Prostate cancer radiation therapy recommendations in response to COVID-19
AuthorsZaorsky, N. G.
Yu, J. B.
McBride, S. M.
Dess, R. T.
Jackson, W. C.
Mahal, B. A.
Kishan, A. U.
Spratt, D. E.
AffiliationDepartment of Radiation Oncology, Penn State Cancer Institute, Hershey, Pennsylvania.
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AbstractPurpose: During a global pandemic, the benefit of routine visits and treatment of patients with cancer must be weighed against the risks to patients, staff, and society. Prostate cancer is one of the most common cancers radiation oncology departments treat, and efficient resource utilization is essential in the setting of a pandemic. Herein, we aim to establish recommendations and a framework by which to evaluate prostate radiation therapy management decisions. Methods and materials: Radiation oncologists from the United States and the United Kingdom rapidly conducted a systematic review and agreed upon recommendations to safely manage patients with prostate cancer during the COVID-19 pandemic. A RADS framework was created: remote visits, and avoidance, deferment, and shortening of radiation therapy was applied to determine appropriate approaches. Results: Recommendations were provided by the National Comprehensive Cancer Network risk group regarding clinical node-positive, postprostatectomy, oligometastatic, and low-volume M1 disease. Across all prostate cancer stages, telemedicine consultations and return visits were recommended when resources/staff available. Delays in consultations and return visits of between 1 and 6 months were deemed safe based on stage of disease. Treatment can be avoided or delayed until safe for very low, low, and favorable intermediate-risk disease. Unfavorable intermediate-risk, high-risk, clinical node-positive, recurrence postsurgery, oligometastatic, and low-volume M1 disease can receive neoadjuvant hormone therapy for 4 to 6 months as necessary. Ultrahypofractionation is preferred for localized, oligometastatic, and low-volume M1, and moderate hypofractionation is preferred for postprostatectomy and clinical node positive disease. Salvage is preferred to adjuvant radiation. Conclusions: Resources can be reduced for all identified stages of prostate cancer. The RADS (remote visits, and avoidance, deferment, and shortening of radiation therapy) framework can be applied to other disease sites to help with decision making in a global pandemic.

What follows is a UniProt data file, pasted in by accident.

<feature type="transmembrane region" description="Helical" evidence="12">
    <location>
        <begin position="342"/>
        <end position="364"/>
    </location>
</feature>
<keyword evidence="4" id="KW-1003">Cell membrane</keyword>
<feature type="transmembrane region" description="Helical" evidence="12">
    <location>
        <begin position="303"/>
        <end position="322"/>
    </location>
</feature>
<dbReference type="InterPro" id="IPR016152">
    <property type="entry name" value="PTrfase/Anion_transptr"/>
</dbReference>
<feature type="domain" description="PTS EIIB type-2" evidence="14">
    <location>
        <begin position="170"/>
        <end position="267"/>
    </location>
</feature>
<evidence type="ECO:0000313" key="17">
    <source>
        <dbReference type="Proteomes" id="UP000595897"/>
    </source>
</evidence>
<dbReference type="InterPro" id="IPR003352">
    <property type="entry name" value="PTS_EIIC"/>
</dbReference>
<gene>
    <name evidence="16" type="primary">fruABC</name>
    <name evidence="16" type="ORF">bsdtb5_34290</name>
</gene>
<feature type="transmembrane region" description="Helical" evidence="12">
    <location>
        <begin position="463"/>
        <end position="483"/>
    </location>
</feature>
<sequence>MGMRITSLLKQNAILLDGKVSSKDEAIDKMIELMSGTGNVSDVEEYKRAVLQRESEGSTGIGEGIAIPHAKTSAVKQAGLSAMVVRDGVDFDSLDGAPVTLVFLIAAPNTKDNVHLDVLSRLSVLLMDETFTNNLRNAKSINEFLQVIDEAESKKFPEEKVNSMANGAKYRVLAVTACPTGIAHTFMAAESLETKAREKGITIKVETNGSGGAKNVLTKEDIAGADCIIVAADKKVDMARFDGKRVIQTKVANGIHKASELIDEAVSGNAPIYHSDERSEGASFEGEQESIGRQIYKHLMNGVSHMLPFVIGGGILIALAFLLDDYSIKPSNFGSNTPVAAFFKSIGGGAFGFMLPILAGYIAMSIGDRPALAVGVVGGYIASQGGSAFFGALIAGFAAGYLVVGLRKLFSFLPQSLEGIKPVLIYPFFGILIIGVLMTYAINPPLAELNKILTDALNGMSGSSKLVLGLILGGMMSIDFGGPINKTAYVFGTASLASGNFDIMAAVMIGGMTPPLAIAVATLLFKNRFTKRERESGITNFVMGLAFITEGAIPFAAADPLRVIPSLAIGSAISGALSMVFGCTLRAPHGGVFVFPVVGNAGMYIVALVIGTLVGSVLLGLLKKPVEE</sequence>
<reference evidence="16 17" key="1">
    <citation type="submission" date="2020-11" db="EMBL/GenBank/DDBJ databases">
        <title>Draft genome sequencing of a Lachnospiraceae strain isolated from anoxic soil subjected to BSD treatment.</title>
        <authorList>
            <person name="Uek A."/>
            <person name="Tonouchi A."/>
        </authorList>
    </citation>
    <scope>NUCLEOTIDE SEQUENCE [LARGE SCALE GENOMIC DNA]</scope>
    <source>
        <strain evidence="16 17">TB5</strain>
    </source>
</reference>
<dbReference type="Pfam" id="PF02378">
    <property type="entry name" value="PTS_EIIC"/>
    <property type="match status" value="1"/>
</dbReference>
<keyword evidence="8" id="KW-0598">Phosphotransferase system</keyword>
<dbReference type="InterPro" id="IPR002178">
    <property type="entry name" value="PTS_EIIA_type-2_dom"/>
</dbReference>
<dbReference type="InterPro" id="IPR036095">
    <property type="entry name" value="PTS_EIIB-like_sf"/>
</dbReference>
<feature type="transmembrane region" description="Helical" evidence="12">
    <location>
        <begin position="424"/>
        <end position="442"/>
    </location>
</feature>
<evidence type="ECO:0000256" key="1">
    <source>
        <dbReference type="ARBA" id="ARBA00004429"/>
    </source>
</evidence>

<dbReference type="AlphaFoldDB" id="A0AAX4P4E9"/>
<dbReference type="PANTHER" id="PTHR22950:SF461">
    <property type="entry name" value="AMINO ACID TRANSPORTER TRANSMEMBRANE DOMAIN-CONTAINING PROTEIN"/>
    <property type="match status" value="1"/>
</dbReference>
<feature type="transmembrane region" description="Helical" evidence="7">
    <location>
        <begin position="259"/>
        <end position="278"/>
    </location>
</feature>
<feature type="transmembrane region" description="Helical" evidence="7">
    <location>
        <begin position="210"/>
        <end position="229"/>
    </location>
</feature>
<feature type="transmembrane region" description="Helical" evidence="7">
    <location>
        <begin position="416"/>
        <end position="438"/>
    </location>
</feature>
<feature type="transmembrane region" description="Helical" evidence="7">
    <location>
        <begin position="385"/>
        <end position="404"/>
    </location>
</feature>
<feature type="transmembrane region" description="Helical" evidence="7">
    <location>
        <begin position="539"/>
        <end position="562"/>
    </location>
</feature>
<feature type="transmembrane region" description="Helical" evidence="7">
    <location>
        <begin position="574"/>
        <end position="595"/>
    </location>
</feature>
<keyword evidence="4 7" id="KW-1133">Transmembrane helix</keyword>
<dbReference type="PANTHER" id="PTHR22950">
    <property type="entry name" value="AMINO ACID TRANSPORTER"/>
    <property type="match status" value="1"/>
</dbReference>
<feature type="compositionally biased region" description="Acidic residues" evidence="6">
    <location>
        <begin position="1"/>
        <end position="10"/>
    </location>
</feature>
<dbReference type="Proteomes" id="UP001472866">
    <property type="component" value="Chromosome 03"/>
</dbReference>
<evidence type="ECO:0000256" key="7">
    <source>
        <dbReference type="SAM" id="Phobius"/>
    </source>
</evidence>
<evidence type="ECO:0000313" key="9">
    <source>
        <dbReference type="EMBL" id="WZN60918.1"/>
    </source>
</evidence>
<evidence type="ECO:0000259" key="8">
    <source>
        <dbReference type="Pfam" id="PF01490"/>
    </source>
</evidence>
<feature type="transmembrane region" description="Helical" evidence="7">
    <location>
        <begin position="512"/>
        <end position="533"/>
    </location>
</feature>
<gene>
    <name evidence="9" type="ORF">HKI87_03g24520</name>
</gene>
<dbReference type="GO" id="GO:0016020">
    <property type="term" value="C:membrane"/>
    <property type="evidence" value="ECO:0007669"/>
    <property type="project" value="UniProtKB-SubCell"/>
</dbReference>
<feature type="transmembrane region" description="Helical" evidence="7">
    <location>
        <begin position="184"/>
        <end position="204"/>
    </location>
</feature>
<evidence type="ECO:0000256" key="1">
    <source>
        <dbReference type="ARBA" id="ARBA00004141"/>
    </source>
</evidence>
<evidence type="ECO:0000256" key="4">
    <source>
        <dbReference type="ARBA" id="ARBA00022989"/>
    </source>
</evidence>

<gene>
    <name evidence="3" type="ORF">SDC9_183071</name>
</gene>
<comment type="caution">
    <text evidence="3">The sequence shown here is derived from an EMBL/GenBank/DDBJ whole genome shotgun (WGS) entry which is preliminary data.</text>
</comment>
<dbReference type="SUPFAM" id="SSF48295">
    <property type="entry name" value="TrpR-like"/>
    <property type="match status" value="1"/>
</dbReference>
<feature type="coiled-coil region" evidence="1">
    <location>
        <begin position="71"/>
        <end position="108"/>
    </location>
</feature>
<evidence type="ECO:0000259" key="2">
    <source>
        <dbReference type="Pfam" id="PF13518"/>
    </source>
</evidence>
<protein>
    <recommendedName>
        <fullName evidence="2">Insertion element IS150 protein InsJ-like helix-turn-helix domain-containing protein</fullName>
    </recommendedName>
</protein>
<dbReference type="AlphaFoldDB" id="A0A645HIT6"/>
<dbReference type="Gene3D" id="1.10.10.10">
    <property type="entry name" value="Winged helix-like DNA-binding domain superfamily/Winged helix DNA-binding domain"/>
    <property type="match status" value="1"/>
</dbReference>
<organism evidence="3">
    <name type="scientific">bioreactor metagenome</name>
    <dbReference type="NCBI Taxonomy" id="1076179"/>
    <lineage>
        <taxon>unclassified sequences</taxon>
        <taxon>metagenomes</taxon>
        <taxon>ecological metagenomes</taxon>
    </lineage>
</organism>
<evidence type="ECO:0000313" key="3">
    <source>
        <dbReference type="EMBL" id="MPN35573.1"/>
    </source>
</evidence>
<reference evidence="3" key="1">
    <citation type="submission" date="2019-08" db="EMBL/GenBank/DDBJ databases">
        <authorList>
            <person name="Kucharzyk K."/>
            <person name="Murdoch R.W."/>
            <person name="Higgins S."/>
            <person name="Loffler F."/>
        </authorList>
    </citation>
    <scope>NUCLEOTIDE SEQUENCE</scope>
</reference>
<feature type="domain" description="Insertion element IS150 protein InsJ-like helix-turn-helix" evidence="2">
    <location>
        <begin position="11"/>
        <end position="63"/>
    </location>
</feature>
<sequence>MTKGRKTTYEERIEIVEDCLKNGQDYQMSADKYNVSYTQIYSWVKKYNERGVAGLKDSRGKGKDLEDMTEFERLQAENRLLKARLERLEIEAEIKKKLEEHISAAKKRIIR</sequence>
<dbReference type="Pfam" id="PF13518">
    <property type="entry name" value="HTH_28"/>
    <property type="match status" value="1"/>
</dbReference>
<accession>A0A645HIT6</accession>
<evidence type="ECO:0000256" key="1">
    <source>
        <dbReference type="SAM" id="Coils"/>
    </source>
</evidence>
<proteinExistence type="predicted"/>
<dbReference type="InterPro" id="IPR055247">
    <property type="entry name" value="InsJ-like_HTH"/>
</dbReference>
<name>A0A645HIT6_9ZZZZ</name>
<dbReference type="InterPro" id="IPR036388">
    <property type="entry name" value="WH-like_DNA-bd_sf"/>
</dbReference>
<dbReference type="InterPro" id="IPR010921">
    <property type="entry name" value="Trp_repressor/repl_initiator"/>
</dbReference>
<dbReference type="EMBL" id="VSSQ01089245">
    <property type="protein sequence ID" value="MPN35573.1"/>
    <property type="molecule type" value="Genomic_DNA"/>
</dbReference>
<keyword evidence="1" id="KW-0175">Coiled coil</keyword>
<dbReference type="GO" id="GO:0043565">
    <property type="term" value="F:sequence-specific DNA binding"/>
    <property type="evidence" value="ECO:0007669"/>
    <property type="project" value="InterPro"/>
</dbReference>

CitationZaorsky NG, Yu JB, McBride SM, Dess RT, Jackson WC, Mahal BA, et al. Prostate Cancer Radiation Therapy Recommendations in Response to COVID-19. Adv Radiat Oncol. 2020;5(Suppl 1):26-32.
JournalAdvances in Radiation Oncology